New Zealand Law Society - Foundation's early investment in technology research bears fruit

Foundation's early investment in technology research bears fruit

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A decade ago, the Law Foundation took the far-sighted step of establishing a specialist research centre at Otago University to study law and policy challenges for New Zealand arising from the adoption of new technologies.

At that time, technologies like artificial intelligence (AI) were only just beginning to emerge. Now AI is with us – more than 140 New Zealand organisations, including many government agencies, are working with or investing in AI.

It’s a complex new field with the possibility of significant public impact, but there is very little regulation or even best-practice guidance on its use. The risks have been illustrated in recent complaints about Immigration New Zealand’s use of an AI-based data profiling system to prioritise overstayers for deportation.

The Government is acting, and it is looking to the Foundation’s Otago-based research centre for help. In early May, the Digital Media and Government Digital Services Minister Clare Curran announced plans to formalise the Government’s relationship with the Law Foundation’s Centre for Law & Policy in Emerging Technologies, with the aim of accessing expert advice on the legal, ethical and policy issues surrounding AI, algorithmic analytics and other new technologies. Since then, we have been talking with officials about how the new relationship will work.

Data gathering

Dr Colin Gavaghan, the Centre’s Director, says the first step is gathering data to understand how and where algorithms are being used.

“There are certainly concerns – about bias and transparency, but also just that money could be being wasted, people buying tools that aren’t any better than what we already have,” he says. “But we won’t have a clear sense of how concerned we should be until we have a fuller picture of what’s being used and how.”

There is also discussion on oversight and advice bodies. “It may or may not turn out that we need a new regulator or a new set of laws – but as a first step, we think there’s a case for best practice guidance. If you’re a government department thinking of buying an AI system, there are questions you should be able to answer: can it be assessed for accuracy, is it value for money, is it transparent and challengeable or a ‘black box’?” says Dr Gavaghan.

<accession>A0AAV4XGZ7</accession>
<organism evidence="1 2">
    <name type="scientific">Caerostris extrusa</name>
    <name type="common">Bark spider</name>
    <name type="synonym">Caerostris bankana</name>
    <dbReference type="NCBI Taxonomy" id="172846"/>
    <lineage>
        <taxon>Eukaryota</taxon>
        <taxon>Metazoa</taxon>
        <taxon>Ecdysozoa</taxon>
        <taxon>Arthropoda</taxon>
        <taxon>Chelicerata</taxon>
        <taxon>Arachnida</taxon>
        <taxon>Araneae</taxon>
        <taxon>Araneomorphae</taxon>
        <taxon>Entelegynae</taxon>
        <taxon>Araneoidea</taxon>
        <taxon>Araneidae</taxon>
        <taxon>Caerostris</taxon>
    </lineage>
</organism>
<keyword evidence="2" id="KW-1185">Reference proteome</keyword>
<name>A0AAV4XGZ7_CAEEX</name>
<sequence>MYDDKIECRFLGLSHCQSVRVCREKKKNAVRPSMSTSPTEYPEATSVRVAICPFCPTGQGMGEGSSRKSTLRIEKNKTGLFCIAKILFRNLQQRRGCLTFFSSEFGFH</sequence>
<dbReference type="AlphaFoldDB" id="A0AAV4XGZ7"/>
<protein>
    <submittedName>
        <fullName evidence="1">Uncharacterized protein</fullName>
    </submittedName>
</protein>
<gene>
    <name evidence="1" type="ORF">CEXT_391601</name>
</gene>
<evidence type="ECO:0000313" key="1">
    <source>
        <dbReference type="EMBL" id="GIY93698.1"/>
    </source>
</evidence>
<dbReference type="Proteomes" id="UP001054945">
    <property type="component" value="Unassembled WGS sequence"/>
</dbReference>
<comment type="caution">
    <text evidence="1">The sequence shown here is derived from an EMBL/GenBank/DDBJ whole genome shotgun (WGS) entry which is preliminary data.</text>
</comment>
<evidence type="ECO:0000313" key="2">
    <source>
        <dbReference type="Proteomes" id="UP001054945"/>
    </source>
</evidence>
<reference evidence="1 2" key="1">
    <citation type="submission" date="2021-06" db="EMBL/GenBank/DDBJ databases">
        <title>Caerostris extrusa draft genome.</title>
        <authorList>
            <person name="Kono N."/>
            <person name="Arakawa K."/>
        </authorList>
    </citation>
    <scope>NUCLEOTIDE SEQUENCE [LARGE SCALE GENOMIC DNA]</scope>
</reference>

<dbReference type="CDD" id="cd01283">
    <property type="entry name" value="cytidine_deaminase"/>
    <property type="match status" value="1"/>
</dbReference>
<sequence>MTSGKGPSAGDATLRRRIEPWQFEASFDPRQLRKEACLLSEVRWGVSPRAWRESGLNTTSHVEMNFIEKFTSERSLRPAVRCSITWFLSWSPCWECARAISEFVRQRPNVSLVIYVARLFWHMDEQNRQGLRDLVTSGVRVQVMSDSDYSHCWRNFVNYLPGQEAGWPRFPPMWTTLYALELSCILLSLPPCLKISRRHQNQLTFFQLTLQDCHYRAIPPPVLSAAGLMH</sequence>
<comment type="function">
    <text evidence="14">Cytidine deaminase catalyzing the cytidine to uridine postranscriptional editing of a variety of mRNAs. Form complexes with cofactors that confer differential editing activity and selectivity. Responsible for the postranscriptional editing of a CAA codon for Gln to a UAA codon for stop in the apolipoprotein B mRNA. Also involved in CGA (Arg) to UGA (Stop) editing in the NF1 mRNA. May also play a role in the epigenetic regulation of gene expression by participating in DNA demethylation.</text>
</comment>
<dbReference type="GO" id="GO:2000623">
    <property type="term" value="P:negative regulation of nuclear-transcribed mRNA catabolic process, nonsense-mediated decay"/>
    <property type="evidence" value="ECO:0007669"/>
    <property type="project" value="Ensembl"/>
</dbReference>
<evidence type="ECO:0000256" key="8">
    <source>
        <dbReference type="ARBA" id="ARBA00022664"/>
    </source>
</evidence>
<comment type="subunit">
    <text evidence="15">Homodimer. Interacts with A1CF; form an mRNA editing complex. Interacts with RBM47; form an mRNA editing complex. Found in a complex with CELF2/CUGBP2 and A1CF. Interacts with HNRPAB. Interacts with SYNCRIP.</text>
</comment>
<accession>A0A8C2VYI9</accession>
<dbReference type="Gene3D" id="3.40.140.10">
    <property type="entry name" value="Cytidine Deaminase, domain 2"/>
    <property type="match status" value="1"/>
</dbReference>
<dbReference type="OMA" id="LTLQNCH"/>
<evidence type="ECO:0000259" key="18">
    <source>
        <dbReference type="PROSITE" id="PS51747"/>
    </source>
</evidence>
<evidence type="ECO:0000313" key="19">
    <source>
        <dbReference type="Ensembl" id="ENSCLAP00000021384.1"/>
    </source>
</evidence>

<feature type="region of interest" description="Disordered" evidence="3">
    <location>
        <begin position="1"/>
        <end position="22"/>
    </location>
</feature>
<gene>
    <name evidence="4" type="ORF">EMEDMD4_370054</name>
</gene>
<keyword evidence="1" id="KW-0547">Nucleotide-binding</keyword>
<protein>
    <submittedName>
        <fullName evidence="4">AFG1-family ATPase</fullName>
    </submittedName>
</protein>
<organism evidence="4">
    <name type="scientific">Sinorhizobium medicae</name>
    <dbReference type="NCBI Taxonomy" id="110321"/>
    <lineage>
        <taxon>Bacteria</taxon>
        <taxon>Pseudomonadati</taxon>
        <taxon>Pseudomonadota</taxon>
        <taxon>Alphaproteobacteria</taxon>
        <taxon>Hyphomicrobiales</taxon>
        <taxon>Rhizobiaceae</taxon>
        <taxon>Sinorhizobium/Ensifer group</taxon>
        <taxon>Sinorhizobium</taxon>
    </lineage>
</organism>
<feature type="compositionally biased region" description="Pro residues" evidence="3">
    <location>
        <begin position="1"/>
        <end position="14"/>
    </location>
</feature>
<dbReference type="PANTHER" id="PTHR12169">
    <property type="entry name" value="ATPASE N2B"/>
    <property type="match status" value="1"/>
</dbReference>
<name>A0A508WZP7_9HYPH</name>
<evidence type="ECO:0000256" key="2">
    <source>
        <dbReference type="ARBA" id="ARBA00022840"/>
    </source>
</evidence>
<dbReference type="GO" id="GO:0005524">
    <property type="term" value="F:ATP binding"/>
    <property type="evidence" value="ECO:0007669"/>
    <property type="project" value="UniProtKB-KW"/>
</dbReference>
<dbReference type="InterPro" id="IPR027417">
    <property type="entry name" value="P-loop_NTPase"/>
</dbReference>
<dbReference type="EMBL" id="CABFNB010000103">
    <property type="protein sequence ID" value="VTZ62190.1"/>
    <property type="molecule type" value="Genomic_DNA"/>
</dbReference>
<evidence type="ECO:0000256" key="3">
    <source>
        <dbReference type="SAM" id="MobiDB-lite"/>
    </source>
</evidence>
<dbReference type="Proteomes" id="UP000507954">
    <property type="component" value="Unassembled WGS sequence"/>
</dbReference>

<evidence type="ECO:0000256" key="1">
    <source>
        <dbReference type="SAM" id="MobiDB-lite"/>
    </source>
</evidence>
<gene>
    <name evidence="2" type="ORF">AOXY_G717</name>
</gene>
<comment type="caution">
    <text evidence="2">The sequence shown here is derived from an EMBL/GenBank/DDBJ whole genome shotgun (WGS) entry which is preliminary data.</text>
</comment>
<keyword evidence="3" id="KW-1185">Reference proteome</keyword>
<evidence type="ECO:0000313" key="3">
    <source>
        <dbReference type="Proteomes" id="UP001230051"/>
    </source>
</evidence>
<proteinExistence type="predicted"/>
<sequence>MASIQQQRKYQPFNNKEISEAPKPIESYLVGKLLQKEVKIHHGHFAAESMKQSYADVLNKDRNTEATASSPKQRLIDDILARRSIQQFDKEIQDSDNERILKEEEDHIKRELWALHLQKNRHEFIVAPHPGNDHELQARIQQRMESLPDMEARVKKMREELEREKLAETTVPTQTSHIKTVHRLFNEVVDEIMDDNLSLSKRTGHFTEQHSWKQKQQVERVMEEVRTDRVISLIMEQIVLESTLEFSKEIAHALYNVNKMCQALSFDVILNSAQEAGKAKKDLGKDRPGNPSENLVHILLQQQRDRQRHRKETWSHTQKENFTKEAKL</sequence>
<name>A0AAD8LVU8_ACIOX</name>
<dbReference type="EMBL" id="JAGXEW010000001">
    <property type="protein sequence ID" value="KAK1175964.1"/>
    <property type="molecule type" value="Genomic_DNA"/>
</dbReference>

Other issues arise around regulation and legal remedies to reassure the public about the use of AI tools. Experts are looking at the adequacy of existing New Zealand rules around this area, but are also looking at what other jurisdictions are doing – for instance, to the European Union, where the new General Data Protection Regulation (GDPR) will protect an individual’s right to an explanation of an automated decision, as well as requiring a level of human involvement in such decisions.

Further developments

There have been further developments since Ms Curran’s announcement. A stock-take of how agencies use algorithms to analyse people’s data has been announced by Ms Curran and the Statistics Minister James Shaw. Also, Otago University has established its own Centre for Artificial Intelligence and Public Policy, drawing on a number of existing AI initiatives at the university. The new centre will collaborate with the Emerging Technologies Centre, and draw on findings from the Law Foundation’s three-year Artificial Intelligence and the Law project, also based at Otago University and funded through the Foundation’s Information Law and Policy Project (ILAPP).

Dr Gavaghan says the new arrangement will be a multi-disciplinary hub involving computer scientists, philosophers, economist and other experts. “A multi-disciplinary approach is really vital in this area, as no one specialism can understand the full picture.”

All this is being complemented by the Law Foundation’s ILAPP fund which provided $2 million to investigate law, policy and ethical issues around the development of information technology. ILAPP has been operating for two years, providing new information and insights into current issues. More information about the work from ILAPP-funded projects can be found on the Law Foundation website Law Foundation website.

The findings from ILAPP projects and the current flurry of activity vindicates the Law Foundation’s decision to invest in studying new technology impacts all those years ago, long before their use became widespread.

Lynda Hagen is Executive Director of the New Zealand Law Foundation. Further information about the Law Foundation can be found at

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